I’ve always been a pretty independent person. I take initiative to find resources and solutions to problems without much guidance, I’ll sit in a diner or coffee shop by myself and just read, study, or work on stuff. I’ll navigate my way through busy traffic to run errands or find some good deals at the local shops. I can do a lot of things when I put my mind to it.

But there come moments in the life of a busy girl when she slows down long enough to evaluate the way things are going. Anxieties and worry creep in and tell her, “Are you sure you know what you’re doing?” She doubts herself for a minute… and wonders… who can I ask for help? Do you remember that feeling?

Not every woman has a strong mother figure in her life, or someone to model themselves after. Even if mom was there, we are still not necessarily made in her cookie cutter image with all the same interests, desires, and goals. We need a community of ladies to lean on, to glean from, to learn from, and to run to when life gets tough.

A photo by Caleb Frith. unsplash.com/photos/fGeB7hQ4wS8

Wherever you are in life, there will always be women who are younger and in need of a go-to person for help, and if you can connect at all with the scenario I just described, I’ll bet you can feel the importance of needing someone to help you along those bumpy roads, too.

This generation is screaming for mentors who will lead them, do life with them, and encourage them that their current circumstances are not their final destination. But you can also be that person for someone else. In fact, emotionally healthier women almost always have someone they are mentoring, and someone who is mentoring them. Why? Because we should never stop growing, no matter how old we are.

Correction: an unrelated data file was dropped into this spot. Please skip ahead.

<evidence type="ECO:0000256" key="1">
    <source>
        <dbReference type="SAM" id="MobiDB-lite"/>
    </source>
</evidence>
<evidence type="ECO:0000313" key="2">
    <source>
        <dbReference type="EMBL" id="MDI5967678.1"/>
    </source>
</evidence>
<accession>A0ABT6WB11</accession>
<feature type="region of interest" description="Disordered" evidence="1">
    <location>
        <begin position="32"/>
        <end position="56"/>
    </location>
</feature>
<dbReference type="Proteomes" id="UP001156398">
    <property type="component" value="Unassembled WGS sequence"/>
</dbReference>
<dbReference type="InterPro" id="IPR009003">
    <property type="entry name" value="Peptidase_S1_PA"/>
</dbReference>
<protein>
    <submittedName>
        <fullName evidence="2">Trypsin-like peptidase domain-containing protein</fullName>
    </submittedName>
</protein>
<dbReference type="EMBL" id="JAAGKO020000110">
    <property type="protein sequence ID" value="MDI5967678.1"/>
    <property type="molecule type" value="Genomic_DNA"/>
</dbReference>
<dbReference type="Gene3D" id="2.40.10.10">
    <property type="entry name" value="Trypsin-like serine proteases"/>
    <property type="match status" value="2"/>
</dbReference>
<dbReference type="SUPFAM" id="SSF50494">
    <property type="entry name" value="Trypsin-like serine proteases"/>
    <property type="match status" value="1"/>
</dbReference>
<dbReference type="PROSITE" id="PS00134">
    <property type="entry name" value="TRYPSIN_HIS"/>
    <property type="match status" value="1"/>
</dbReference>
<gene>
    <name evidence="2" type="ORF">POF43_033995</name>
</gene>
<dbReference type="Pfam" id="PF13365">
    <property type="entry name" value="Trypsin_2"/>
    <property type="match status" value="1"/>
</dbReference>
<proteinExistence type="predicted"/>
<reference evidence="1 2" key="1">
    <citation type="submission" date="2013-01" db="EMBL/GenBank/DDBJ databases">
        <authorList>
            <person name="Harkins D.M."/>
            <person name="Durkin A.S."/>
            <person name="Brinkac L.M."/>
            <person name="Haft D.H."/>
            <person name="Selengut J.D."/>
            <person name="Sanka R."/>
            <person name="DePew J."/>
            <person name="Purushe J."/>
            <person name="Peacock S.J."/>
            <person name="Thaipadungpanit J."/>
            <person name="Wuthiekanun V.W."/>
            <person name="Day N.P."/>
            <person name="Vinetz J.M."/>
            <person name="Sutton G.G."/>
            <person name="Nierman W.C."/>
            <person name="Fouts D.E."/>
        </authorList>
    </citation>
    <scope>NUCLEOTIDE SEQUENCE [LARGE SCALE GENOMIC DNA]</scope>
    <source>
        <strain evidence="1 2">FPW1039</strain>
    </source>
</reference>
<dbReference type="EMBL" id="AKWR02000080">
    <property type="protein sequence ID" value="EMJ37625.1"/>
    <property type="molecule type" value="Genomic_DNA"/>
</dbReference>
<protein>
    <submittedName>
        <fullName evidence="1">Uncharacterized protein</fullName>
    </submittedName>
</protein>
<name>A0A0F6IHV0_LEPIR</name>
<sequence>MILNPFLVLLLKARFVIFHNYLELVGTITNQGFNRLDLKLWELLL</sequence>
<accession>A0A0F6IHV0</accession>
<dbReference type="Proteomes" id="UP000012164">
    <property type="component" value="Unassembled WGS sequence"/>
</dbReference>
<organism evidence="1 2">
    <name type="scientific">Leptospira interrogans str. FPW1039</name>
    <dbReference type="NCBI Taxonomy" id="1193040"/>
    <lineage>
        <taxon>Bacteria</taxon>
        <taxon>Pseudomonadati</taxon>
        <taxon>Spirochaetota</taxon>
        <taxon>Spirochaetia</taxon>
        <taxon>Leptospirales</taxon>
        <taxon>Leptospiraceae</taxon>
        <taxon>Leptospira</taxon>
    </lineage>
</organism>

I want to suggest five practical steps for opening yourself up to a relationship with a younger gal, and why it doesn’t have to be a particularly structured and orderly thing. Sometimes even the word “mentor” can feel very lofty and unattainable, or like you need to be at least __ years old to have all the wisdomus insight to divulge… blah blah blah.  (See, I just made up that word…wisdomus). The point is, you don’t have to know a ton of information to just BE there for someone. These ideas come from extensive research done by Dr. Sue Edwards and Barbara Neumann in their book entitled Organic Mentoring: A Mentor’s Guide to Relationships with Next Generation Women.

Be WILLING

Spend time with ladies who are younger than you. Maybe your kid’s babysitter, or some of the youth at church; the girl at the coffee shop or even your own niece or granddaughter. Young ladies are desperate just to do life with someone who has been-there done-that. Hey, even if you’re just a few years ahead of them in the game, that counts, too! Quality time can be the first initial ice breaker into developing a more meaningful relationship. Go out for coffee, walk in the park. Try a new activity that she enjoys – heck, even window shopping at the mall can be emotionally productive, and you can also learn about what she’s interested in.

Be CONNECTED

I think we would all agree that technology has rapidly changed the way we do life over the past 25 years.  Having a presence on social media or even texting speaks volumes to a young busy woman. If she can check out your Facebook profile or scan your Instagram pics, she can get an idea of the real person you are (not that total authenticity is derived from social media posts, but it’s still a window into your world). Younger women won’t believe that you have the capacity to understand their world if you cannot understand their technology. They will trust that you are able to connect with them on a real level. Get to know some of the new tech if not for your own use, but for the sake of establishing connection with her. This will open doors when she knows she can get a hold of you by her means.